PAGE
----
Nevermind. Go watch PBS: the Virgin Queen, instead.
New Threads FRIDAY! *************************************
...proof positive the cat has left the bag...
Little murmurs and echos have been rippling the landscape hither and yon, but it wasn't until I had eaten a really spicy bowl of Green Curry Chicken that I felt like taking a long walk. And my feet led me right into a Border's Bookstore on Lincoln Ave. where right smack dab in the middle of a magazine rack I spied this!
Now, but of course, I've known about this for quite awhile (sample to press takes about the same length as a normal birthing process) but now that it's hit the stands: WooHoo! Happy Happy Dancing Days here @Chez Chic! My little feet just busta move under the desk as I typed this!
The Aleita Shell is a great wardrobe piece that branches the seasons and mixes well with jackets or a cami. IK shows it over a blouse, making a great look for business. And in the interest of science and fun, we thought we'd show you the Aleita Shell, as well, a shell! Here you see a size 38 (1" positive ease), worn by a lovely and very curvaceous model. The design of the piece works well with different figure types; the upper bodice has flexibility and range to accommodate different bust sizes well.
Although the shell is shown in a linen blend, the range of yarns that would work well with this piece would include wool, cotton and silk or hemp yarns. It's knit in one piece to the underarms and has very minimal finishing. I'm thrilled to bring it to you! Thanks IK!
Need a good way to squash that Cabin Fever!? Round up a few friends and finish something!
I, with the help of Glenda Jackson, Vin Diesel, and Larry McMurtry, finished Two Sleeves...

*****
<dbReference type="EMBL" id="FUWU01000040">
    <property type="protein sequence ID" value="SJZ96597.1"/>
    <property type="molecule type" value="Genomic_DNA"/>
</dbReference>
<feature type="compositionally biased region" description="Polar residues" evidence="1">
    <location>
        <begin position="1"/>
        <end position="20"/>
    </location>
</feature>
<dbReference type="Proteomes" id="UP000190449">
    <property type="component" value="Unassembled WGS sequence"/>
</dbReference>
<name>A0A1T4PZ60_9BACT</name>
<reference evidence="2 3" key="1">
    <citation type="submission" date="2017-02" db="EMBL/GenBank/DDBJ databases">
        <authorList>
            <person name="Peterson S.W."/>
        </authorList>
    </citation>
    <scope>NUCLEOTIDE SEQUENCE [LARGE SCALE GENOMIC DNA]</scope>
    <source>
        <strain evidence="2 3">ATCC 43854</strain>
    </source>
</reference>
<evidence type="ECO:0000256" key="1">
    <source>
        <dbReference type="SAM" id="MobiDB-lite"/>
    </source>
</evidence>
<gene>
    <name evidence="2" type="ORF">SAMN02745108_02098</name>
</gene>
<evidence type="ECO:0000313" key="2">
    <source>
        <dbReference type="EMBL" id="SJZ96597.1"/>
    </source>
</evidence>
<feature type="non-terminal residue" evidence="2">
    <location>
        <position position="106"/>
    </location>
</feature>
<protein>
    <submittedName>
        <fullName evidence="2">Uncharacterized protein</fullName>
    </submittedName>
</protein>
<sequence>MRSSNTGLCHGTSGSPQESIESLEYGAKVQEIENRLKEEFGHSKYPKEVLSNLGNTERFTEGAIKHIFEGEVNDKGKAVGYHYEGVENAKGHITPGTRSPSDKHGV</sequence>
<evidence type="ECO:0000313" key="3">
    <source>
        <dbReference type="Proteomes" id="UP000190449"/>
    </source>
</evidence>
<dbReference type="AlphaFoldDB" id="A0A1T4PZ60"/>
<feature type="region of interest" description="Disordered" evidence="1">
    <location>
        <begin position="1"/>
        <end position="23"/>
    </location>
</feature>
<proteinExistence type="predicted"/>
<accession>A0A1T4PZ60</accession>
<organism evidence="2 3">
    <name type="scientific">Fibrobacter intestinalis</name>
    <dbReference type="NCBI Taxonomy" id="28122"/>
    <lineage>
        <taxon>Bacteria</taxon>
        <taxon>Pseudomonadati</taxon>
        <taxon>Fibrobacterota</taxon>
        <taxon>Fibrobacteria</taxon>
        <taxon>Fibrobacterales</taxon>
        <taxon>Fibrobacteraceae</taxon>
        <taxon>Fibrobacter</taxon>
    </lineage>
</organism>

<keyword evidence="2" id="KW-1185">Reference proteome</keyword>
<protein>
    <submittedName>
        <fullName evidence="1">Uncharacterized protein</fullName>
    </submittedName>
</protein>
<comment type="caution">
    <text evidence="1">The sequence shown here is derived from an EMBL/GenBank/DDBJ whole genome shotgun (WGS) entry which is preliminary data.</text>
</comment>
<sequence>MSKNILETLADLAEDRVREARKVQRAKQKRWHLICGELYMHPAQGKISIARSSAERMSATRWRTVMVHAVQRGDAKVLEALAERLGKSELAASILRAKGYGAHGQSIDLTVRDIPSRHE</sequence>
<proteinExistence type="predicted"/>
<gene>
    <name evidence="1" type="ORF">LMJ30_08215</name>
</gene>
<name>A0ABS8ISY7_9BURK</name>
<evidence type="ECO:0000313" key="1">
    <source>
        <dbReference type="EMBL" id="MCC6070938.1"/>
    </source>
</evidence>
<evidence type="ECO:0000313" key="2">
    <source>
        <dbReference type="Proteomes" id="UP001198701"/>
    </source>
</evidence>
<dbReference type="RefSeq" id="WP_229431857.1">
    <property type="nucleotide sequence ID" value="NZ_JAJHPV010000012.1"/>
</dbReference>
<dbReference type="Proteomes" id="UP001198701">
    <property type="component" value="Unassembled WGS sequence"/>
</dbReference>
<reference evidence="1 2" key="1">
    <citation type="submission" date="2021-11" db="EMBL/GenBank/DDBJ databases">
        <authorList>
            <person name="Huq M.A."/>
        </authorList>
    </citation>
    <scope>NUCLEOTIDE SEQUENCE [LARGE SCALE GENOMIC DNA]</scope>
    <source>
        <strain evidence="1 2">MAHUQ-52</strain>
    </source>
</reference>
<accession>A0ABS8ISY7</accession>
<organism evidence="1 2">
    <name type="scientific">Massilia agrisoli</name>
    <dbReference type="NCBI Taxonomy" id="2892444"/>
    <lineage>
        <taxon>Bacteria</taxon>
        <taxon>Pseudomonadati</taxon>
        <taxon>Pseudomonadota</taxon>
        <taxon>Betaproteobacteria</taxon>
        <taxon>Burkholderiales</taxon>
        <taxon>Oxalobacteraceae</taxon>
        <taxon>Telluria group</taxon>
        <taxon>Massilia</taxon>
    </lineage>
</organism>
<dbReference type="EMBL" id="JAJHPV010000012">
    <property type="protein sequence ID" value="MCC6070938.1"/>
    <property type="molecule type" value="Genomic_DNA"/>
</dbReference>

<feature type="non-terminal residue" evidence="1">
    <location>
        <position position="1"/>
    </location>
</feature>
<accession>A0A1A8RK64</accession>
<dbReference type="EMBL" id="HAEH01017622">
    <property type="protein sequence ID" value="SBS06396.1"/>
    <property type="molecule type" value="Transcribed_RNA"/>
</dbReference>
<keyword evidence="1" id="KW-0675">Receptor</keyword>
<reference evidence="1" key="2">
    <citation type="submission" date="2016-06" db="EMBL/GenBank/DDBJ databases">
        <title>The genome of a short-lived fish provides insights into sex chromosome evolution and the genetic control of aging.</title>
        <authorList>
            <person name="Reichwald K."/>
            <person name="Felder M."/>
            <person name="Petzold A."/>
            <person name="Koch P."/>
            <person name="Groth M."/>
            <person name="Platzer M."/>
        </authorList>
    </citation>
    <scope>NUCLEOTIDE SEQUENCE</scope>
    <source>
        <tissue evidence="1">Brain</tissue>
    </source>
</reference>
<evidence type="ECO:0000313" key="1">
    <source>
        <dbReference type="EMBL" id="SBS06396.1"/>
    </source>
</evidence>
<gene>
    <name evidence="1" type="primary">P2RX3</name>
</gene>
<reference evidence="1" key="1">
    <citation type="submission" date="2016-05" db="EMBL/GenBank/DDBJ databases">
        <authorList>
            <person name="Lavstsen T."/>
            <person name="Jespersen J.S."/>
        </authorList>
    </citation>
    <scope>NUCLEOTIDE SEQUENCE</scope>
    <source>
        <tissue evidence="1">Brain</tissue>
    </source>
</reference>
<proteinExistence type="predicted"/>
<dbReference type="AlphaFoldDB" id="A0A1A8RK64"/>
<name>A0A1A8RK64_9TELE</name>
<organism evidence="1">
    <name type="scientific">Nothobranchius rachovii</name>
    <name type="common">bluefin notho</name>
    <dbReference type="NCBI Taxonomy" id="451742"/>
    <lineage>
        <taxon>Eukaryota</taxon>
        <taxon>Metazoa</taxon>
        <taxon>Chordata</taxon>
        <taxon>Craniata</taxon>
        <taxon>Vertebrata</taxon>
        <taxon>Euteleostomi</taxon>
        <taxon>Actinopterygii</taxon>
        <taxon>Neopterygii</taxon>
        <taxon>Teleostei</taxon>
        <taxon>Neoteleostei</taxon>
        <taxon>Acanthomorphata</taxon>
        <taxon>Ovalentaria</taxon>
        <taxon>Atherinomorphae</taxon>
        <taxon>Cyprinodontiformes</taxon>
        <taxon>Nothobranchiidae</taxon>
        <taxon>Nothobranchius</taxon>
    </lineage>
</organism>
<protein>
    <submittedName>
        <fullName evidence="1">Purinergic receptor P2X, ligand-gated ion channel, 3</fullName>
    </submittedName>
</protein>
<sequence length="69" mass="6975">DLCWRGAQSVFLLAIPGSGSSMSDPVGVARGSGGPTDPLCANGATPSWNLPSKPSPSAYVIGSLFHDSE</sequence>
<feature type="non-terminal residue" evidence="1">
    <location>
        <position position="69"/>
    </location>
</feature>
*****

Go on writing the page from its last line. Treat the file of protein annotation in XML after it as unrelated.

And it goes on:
And I liked it!
I'll admit a Whine Fest large enough to challenge Pine Mountain ususally accompanies the knitting of the Sleeve.
I'm not sure what happened but this time it just clicked.
After a bit of panic when I started knitting down, in-the-round, it went well. At first, the replaced stitches looked larger and so did the fabric I was knitting. Very Slightly. Although I've read about gauge change from flat to round, it hadn't been a problem for me before. Maybe the yarn (wool/cotton)? Maybe my tension? I examined my needles in the size being used and went to try another manufacturer, ie. started on Inox #5 (3.75mm) changed to Addi #5 (3.75mm). My unscientific squinting look at the needles through the opening in my metal gauger seemed to show that the Addi filled the hole less.
Once that was resolved, it was full speed ahead. I found that if I left the garment folded, inside out, in my lap, I could just flip the sleeve area back and forth to knit it.
Back & forth? Hmm. The beauty of the Magic Loop!
One of my pet annoyances with top-down knitting is the wear & tear the garment gets just in the making. Anything I can do to minimize that is key. The ML method allows you to keep the whole shebang pretty stationary, with minimal friction from tossing & turning; the slipperiness of the Addi's moves the stitches well enough that changing from side-to-side to finish a round goes smoothly.
The only snag? I am not entirely pleased with my bind off (in ribbing). Anybody have a favorite, neat method for binding off ribbing?